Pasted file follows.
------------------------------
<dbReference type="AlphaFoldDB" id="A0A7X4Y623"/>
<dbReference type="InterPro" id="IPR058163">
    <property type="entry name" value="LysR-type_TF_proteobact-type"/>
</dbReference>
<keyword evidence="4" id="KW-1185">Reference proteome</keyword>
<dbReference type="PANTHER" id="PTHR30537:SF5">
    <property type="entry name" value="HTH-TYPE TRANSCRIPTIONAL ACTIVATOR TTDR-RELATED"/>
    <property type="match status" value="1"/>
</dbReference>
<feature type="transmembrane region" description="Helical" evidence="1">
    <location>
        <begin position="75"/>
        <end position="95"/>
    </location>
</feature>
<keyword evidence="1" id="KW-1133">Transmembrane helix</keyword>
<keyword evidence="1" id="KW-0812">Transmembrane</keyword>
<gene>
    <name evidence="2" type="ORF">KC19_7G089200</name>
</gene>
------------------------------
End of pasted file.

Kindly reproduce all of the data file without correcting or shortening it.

<dbReference type="AlphaFoldDB" id="A0A7X4Y623"/>
<dbReference type="InterPro" id="IPR058163">
    <property type="entry name" value="LysR-type_TF_proteobact-type"/>
</dbReference>
<keyword evidence="4" id="KW-1185">Reference proteome</keyword>
<dbReference type="PANTHER" id="PTHR30537:SF5">
    <property type="entry name" value="HTH-TYPE TRANSCRIPTIONAL ACTIVATOR TTDR-RELATED"/>
    <property type="match status" value="1"/>
</dbReference>
<feature type="transmembrane region" description="Helical" evidence="1">
    <location>
        <begin position="75"/>
        <end position="95"/>
    </location>
</feature>
<keyword evidence="1" id="KW-1133">Transmembrane helix</keyword>
<keyword evidence="1" id="KW-0812">Transmembrane</keyword>
<gene>
    <name evidence="2" type="ORF">KC19_7G089200</name>
</gene>